Published February 19, 2013
NEW DELHI – India's defense minister said Tuesday that it was too early to cancel a multimillion-dollar deal with Italian company Finmeccanica over charges it paid bribes to clinch the sale of 12 helicopters to India.
The government would not go by media reports but would wait for evidence of any wrongdoing before acting to scrap the deal, A.K. Antony told reporters.
India placed the $750 million contract on hold last week after the Italian defense group's chief executive was arrested in Milan on charges he paid bribes to obtain the contract. Giuseppe Orsi denies wrongdoing.
The Defense Ministry last week ordered the CBI, India's equivalent of the United States' FBI, to investigate the deal and a team of officials was in Italy to get details of the contract.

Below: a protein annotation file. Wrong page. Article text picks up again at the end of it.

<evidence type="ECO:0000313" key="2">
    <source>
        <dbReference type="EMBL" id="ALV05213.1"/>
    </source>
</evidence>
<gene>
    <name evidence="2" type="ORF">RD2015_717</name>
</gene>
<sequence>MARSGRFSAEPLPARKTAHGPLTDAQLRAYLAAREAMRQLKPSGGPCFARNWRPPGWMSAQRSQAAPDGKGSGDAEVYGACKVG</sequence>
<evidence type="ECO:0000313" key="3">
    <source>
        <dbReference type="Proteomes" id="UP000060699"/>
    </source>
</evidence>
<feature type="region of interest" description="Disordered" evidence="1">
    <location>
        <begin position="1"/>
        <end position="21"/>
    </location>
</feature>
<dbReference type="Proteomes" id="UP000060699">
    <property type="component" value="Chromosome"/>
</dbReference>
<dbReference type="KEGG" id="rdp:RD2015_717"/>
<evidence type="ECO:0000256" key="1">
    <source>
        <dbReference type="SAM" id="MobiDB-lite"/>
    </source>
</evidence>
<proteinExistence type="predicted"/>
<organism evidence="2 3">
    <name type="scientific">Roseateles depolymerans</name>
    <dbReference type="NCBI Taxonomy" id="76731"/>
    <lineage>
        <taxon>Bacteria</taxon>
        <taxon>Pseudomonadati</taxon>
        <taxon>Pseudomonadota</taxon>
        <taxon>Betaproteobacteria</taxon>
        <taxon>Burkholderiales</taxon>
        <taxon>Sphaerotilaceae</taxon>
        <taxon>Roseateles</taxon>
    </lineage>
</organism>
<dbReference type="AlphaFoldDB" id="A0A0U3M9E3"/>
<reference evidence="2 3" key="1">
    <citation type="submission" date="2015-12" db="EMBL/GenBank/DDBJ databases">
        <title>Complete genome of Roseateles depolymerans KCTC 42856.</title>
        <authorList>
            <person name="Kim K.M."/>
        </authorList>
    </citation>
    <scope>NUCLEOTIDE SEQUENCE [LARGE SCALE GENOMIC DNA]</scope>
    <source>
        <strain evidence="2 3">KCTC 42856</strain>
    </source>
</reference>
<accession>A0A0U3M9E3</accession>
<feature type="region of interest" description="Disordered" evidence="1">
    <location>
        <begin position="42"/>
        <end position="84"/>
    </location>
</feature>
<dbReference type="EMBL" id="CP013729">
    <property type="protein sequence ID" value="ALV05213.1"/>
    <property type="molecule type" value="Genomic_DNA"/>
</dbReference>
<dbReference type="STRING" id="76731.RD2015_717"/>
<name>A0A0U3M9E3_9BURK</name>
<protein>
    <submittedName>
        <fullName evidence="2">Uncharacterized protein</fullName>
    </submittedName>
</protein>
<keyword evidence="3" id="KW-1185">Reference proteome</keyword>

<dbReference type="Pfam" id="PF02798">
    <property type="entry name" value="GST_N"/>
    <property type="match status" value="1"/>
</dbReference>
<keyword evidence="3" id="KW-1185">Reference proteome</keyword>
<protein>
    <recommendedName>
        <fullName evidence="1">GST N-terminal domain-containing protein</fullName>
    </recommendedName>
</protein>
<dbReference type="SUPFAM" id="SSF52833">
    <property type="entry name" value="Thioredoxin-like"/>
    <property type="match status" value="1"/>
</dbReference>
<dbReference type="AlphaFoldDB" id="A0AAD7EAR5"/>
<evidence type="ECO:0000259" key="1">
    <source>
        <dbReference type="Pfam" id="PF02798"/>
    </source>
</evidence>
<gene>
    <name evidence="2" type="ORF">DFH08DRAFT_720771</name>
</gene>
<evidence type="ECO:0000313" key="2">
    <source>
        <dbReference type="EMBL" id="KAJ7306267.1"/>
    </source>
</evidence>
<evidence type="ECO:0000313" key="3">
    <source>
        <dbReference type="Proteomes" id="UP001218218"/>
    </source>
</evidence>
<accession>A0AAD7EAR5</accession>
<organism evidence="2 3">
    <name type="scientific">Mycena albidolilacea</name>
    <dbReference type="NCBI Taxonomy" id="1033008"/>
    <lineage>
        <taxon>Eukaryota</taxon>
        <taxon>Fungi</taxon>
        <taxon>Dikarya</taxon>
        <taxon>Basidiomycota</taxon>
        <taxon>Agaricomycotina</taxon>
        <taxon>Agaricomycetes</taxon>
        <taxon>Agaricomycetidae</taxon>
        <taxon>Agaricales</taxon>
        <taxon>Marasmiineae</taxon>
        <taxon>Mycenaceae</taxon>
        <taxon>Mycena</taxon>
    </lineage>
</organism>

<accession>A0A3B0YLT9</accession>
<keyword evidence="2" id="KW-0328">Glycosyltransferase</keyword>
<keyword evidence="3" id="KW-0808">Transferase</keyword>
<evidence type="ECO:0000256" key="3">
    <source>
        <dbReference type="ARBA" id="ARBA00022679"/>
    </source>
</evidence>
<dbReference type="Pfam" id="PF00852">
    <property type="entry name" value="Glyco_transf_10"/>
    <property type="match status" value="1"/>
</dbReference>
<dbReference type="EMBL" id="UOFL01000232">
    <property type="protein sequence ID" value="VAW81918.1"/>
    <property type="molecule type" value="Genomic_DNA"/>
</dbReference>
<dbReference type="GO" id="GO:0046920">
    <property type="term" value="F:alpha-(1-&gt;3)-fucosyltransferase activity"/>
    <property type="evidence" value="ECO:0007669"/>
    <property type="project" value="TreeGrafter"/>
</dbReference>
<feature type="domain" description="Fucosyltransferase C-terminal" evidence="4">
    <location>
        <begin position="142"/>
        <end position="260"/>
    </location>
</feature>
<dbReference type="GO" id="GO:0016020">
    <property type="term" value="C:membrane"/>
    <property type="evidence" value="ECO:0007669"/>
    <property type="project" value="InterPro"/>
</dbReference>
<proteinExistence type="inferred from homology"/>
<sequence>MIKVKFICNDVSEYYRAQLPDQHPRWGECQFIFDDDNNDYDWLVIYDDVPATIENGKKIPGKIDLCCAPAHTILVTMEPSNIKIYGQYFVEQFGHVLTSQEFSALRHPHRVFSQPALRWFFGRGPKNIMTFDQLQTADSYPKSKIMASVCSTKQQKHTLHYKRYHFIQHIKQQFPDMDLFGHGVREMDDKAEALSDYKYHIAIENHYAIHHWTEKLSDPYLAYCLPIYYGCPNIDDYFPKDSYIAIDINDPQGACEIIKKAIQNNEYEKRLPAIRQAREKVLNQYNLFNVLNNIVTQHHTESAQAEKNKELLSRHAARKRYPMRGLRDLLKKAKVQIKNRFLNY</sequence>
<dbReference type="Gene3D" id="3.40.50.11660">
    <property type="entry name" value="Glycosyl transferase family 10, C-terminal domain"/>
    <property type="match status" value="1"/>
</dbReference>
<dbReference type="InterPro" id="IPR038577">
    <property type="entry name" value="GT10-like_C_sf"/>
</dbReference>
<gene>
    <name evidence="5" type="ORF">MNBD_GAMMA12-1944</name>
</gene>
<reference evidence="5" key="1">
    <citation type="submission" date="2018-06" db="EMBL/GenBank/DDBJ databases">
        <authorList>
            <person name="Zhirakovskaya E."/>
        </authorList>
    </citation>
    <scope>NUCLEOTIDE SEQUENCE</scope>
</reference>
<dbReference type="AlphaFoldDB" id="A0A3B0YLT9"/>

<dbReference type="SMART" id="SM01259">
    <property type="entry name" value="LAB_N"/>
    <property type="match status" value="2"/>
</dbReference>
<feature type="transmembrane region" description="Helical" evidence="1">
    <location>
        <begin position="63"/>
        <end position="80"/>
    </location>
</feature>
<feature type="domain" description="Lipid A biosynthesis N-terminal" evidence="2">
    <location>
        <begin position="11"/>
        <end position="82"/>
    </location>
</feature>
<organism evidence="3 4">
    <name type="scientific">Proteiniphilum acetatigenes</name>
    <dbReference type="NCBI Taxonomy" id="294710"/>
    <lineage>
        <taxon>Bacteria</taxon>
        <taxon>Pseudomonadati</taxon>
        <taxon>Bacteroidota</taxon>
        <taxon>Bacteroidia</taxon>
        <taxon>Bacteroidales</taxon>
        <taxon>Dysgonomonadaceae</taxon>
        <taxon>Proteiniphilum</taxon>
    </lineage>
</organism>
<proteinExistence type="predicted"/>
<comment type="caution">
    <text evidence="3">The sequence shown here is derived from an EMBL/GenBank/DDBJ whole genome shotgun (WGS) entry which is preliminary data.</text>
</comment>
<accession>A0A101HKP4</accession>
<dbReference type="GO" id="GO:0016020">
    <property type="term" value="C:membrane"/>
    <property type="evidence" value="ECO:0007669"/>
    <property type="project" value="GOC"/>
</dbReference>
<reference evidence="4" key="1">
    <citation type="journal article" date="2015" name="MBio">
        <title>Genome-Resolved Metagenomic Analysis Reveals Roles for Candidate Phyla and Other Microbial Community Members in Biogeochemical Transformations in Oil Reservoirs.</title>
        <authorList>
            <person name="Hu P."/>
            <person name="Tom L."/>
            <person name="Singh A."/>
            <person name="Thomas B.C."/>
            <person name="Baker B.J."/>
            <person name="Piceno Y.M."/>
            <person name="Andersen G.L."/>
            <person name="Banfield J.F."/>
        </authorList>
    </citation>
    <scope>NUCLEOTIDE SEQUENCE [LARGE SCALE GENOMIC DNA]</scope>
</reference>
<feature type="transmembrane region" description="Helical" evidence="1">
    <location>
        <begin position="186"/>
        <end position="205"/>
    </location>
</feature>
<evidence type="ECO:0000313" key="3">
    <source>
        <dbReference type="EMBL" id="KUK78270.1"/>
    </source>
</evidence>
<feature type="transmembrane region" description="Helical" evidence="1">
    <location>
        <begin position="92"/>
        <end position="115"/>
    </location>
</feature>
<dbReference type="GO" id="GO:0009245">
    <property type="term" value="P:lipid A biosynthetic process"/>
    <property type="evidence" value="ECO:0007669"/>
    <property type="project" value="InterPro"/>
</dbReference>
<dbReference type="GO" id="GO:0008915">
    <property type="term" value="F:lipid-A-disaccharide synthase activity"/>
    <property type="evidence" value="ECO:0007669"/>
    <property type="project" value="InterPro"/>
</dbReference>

Antony said the government would place all facts before Parliament.
"The government has nothing to hide. We will find the truth and punish the guilty," he said.
India signed the contract with the company's helicopter division, AgustaWestland, in 2010. Three of the 12 helicopters were delivered in December.
Antony said the agreement with Finmeccanica includes an integrity clause against bribery or the use of undue influence. Under the terms of the clause, if any person or the company is found to have bribed officials or made any kind of payoff, the agreement can be scrapped and the firm blacklisted.
"But we cannot act unless we have some evidence. If we get any evidence of wrongdoing, we will go to any extent to take action," Antony said.
India is expected to spend $80 billion over the next 10 years to upgrade its antiquated military.
The country has become the world's top arms and defense equipment buyer in recent years as it tries to keep up with China's growing power in the region and with longtime rival and neighbor Pakistan.
India accounted for 9 percent of all international arms imports from 2006 to 2010, and is expected to keep the top spot for the foreseeable future as it upgrades its air force, army and navy.